Cancel the unwanted noise in your life10/3/2018
Sony’s WH-1000XM2 is the king of the consumer-level headset market.
Everyone has that frustrating experience of sitting close to someone with awful headphones — not headphones that are unstylish but a set of stone-age ear-covering headphones that seem to send audio in all directions. This encounter seems to happen during inescapable situations such as on a packed plane or on a family vacation.
Addressing the offender can result in hours of tension. If you truly can’t escape, there is only one surefire remedy: noise cancelling.
All kinds of headphones claim to be “noise cancelling,” but few truly neutralize the world at large. Since the technology entered the consumer market in the mid-1990s, the company synonymous with noise cancelling has been Bose. At a premium cost, audiophiles could pick up a set of Bose over-the-ear headphones and hear practically nothing but the music they were hoping for.
The word “practically” is key. While the first few generations of technology were excellent compared to basic headphones, they are nothing compared to today’s headsets. Just to get a little into the weeds, modern noise cancelling works using counter noise signals emanating from the headset. Using a technology known as active noise control, these smart headsets combat incoming ambient noise with a counter signal. Basically, the sound of the world around us tries to get into the headset, but the headset bounces it off with its own wave of compressed sound waves.
As cool as that is, the headset-adorning music lover didn’t want to plunk down the several hundred — or into the low-thousands — of dollars for this technology in the 1990s. Bose owned the marketplace and was mostly tailoring to audiophiles, music producers and the wealthy.
Today, seemingly every company you’ve heard of that works in sound replication sells noise-cancelling headphones. Bose is still the top dog as far as the marketplace is concerned, but as the consumer base has grown, the interest of larger manufacturers has followed. Sony, Beats, Sennheiser and other headsets have become just as intelligent at killing unwanted noise. As an added bonus, they’ve helped push the price point lower. At the moment, Sony’s WH-1000XM2 is considered the king of the consumer-level headset market. At $210, these drastically undercut Bose’s QuietComfort 35 II, priced at $350.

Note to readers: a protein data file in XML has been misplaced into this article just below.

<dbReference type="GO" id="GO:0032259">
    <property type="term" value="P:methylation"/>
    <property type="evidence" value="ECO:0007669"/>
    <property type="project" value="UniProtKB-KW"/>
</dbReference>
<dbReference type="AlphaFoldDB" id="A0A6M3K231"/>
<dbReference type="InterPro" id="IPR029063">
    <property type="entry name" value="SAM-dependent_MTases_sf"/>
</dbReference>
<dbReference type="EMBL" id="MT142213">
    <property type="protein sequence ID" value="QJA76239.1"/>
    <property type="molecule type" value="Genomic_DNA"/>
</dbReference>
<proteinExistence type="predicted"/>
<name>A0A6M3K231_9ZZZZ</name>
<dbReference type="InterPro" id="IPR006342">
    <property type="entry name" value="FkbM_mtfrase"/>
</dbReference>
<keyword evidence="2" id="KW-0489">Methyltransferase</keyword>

Of course, price is not the only element to consider when picking up a set of cans. One reason it took so long for noise-cancellers to catch on was that their bulky, helmet-esque look was not something people were looking to rock. With the rise of “Beats by Dre,” the soup-cans-banded-to-the-side-of-your-head look has become a thing, but there is still a reason in-ear headphones (or “ear buds”) are the best seller. They are compact, lightweight, don’t draw attention to the user, can be picked up for cheap, and while they may not cancel as much outside noise, in-ear systems don’t tend to let too much out.
Still, for audio purists, letting in that ambient noise is a serious bummer. So if you just can’t rock the soup cans, there are some in-ear options, but they generally cost just as much and don’t come close in exterior sound suppression. Funny enough, Bose is miles ahead in this arena with both in-ear noise cancelling tech and price. Bose’s Quiet Comfort 20 has been on the market for five years, and it is still considered the best in-ear option.
Now for the major downside — keeping these things charged. Noise-cancelling means power must be supplied to the headset. So while most of these systems still act as headsets when powered off, they’re not much better than those trash headsets that were the source of your ire in the first place. ♦
Patrick Boberg is a central Iowa creative media specialist. Follow him on Twitter @PatBoBomb.